Hope you were having fun with my Kubernetes tutorial!

I’m gonna share with you about Kubernetes Ingress, and let’s setup together a HTTPS website on our cluster.


We’d like to add a TLS certificate to our application, which we built here


What? problem? there is no problem! we were using certbot thousands times before. Just install it, run a magical script to get a free Let’s Encrypt, then config it with nginx.
If you are thinking like this, wait a second and think about this:

  • Your application lives in read-only containers, managed by Pods. And Pods are added/removed dynamically, by your configurations. And you will need to give nginx certificates when you start it.
  • You can generate certificates, then pack it within the image, and deloy it. It’s a terrible solution. Because you’d need to deploy every time the certificates are gonna expired.
  • You can store it in a shared volume, and config nginx to take certificates from it. It’s another terrible solution. Because you’d still need to manage the certificates yourself (even when you want to run it via a cron?)


Let’s try to think about another solution (Spoiler: It’s awesome):

  • We will keep our infrastructure as before, with minimum modifications. No changes to application, no changes to nginx, no changes to deployment.
  • TLS certificate will be monitored and renewed automatically.

First of all, I’d like to introduce you a new guy – Ingress.


Basically, Ingress is like a Router, which takes the incoming traffic then passes it to the corresponding Service, with the help from Ingress Controllers.

Simple example: You have 3 services:

  • apple-service (which runs apple.com website, selling fruits)
  • pineapple-service (another website – pineapple.com, selling phone, tablet, computer,…)
  • pineapple-cloud-service (offering some cloud services for Pineapple’s clients)

What you want is:

  • apple.com will be pointed to apple-service
  • pineapple.com will be pointed to pineapple-service
  • pineapple.com/cloud will be pointed to pineapple-cloud-service

Ingress comes to help you here: Just need to create an Ingress object, with routing rules you want, then point those domains into the Ingress IP. And everything will be handled correctly!

Preparing stuffs

Before everything, we need to prepare stuffs for our Ingress configuration.

Install ingress-nginx
ingress-nginx is a Ingress Controller, which helps Ingress to route the traffic easily.

kubectl apply -f https://raw.githubusercontent.com/kubernetes/ingress-nginx/master/deploy/static/mandatory.yaml
kubectl apply -f https://raw.githubusercontent.com/kubernetes/ingress-nginx/master/deploy/static/provider/cloud-generic.yaml

For this Lab, we’d like to expose the Ingress with the Kube master’s IP ( as we configured before), so let’s edit this controller a bit:

kubectl edit svc/ingress-nginx -n ingress-nginx

Install cert-manager
cert-manager is a Kubernetes controller, which helps you to manage certificates without pain. We’re gonna use it to request & renew Let’s encrypt TLS certificate for our application.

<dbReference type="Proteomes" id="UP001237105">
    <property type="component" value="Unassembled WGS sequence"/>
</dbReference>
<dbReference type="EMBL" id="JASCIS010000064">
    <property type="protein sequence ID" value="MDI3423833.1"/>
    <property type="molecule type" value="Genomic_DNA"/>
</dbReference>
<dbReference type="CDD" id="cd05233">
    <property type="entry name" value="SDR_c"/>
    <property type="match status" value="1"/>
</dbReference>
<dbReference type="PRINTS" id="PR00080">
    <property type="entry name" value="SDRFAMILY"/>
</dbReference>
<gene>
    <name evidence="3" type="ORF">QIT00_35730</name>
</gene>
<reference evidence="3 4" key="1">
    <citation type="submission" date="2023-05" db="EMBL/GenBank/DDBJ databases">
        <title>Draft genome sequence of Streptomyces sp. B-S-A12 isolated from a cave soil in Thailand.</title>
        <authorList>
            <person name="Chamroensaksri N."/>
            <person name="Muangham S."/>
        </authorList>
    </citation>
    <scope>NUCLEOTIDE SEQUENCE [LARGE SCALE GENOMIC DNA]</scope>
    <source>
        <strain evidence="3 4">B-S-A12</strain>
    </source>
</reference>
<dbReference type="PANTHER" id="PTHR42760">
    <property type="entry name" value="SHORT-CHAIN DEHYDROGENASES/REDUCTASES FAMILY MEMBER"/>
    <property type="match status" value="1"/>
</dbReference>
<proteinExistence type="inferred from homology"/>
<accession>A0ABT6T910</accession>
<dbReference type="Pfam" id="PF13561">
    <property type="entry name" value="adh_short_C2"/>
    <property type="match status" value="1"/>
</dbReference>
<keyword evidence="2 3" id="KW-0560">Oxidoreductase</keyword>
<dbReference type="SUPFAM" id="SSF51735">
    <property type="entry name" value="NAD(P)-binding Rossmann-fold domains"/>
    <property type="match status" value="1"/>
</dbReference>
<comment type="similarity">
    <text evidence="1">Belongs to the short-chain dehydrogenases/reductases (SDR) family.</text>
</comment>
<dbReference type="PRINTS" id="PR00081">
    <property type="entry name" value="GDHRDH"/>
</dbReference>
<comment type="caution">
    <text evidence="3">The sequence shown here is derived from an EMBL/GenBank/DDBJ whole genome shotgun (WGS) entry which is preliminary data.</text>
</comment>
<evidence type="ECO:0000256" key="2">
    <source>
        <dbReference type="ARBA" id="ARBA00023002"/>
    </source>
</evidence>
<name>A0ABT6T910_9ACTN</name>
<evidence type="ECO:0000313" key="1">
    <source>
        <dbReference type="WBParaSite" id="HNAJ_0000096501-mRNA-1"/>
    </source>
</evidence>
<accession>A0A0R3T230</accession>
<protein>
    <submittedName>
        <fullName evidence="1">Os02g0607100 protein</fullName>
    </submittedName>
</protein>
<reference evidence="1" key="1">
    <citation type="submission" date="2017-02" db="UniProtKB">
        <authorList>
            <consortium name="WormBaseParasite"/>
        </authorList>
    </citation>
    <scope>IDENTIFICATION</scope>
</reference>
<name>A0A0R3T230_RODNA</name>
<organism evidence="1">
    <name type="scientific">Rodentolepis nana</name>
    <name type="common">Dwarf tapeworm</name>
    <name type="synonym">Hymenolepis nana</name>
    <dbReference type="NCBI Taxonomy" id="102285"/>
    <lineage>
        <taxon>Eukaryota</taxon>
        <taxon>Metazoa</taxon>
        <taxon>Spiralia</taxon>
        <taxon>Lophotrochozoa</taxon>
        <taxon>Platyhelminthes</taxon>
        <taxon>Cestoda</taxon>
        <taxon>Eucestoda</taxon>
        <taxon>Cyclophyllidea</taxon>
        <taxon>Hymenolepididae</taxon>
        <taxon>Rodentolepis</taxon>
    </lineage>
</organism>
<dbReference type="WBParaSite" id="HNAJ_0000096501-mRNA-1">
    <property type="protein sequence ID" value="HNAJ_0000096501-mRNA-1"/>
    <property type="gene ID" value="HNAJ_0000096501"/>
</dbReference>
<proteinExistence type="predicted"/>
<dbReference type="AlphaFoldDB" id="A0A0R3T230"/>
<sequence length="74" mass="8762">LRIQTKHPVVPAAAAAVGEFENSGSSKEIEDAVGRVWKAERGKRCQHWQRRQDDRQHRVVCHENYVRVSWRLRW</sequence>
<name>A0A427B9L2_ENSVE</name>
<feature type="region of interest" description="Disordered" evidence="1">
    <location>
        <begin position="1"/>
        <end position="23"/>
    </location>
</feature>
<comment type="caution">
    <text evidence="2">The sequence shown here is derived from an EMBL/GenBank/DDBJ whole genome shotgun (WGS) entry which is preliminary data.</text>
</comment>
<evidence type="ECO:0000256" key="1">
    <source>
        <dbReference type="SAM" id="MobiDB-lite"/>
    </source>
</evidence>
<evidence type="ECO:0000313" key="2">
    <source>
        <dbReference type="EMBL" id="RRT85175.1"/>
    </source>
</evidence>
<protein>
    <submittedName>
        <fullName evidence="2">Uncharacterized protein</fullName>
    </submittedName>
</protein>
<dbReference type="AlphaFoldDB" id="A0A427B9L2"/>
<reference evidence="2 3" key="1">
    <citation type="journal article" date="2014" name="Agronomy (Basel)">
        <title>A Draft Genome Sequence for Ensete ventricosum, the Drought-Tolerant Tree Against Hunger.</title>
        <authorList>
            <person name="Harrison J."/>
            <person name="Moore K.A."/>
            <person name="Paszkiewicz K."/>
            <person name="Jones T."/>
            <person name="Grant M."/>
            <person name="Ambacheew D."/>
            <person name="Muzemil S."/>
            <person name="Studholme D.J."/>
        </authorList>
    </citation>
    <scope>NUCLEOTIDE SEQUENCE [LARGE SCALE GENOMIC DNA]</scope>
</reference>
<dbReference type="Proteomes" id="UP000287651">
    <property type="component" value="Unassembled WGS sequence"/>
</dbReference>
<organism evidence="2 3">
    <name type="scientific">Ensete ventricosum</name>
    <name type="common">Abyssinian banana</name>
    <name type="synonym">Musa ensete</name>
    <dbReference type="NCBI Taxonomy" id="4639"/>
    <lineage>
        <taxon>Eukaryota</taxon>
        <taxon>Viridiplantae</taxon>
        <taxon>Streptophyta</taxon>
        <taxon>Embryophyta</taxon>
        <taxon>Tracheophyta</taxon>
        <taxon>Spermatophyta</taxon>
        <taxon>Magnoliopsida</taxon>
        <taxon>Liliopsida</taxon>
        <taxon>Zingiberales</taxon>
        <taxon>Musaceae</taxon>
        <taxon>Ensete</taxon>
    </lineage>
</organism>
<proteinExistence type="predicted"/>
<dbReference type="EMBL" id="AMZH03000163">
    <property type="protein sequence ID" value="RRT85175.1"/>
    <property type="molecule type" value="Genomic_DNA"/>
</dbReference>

kubectl apply --validate=false -f https://github.com/jetstack/cert-manager/releases/download/v0.12.0/cert-manager.yaml

Check all the pods are running correctly

kubectl get pods --namespace cert-manager

Setup Ingress & TLS

Back to our infrastructure: Before we were using a LoadBalancer as the start point, now we can just change it to stay behind in the cluster, and add an Ingress as the start point.


(Users) ---> Service ---> Pods


(Users) ---> Ingress ---> Service ---> Pods

We’re gonna edit a bit the service file service-loadbalancer.yml (We’ve created it before)

apiVersion: v1
kind: Service
  name: service-loadbalancer
    name: templated-pod

  type: ClusterIP
  - name: http
    nodePort: null
    port: 80
    targetPort: 80
    protocol: TCP

  # type: LoadBalancer
  # ports:
  #   - port: 80
  #     targetPort: 80
  # externalIPs:
  #   -

Apply it

kubectl apply -f service-loadbalancer.yml

Create a ClusterIssuer
Create new file cert_issuer.yml

apiVersion: cert-manager.io/v1alpha2
kind: ClusterIssuer
  name: letsencrypt-prod-site
  namespace: cert-manager
    server: https://acme-v02.api.letsencrypt.org/directory
      name: letsencrypt-prod-site
    - http01:
          class: nginx

Apply it

kubectl apply -f cert_issuer.yml

Create an Ingress
Here comes our Rockstar tonight: ingress.yml

apiVersion: networking.k8s.io/v1beta1
kind: Ingress
  name: ingress
    kubernetes.io/ingress.class: "nginx"
    cert-manager.io/cluster-issuer: "letsencrypt-prod-site"

  - hosts:
    secretName: site-tls

      - path: /
          serviceName: service-loadbalancer
          servicePort: 80

Nothing special:

  • Line 12: Define your hostname which will run under this Ingress
  • Line 16-22: Define a rule, to tell this Ingress: When user browses YOUR-DOMAIN-HERE.TLD, under path /, you’d like to pass him to the service service-loadbalancer on port 80 (defined in service-loadbalancer.yml)

Remember with this Lab, you must point YOUR-DOMAIN-HERE.TLD to your IP address, then forward all traffic on port 80 and 443 to the kube-master IP

Show time:

kubectl apply -f ingress.yml

Note: requesting/renewing a new certificate from Let’s encrypt could take some minutes. You can monitor here:

kubectl describe certificate site-tls

Now you can try to browser https://YOUR-DOMAIN-HERE.TLD/ on your favorite web browser, and open a prosecco 🙂

I’ve updated the repository https://gitlab.com/martinpham/kubernetes-fun, so you can take all the files we were talking about.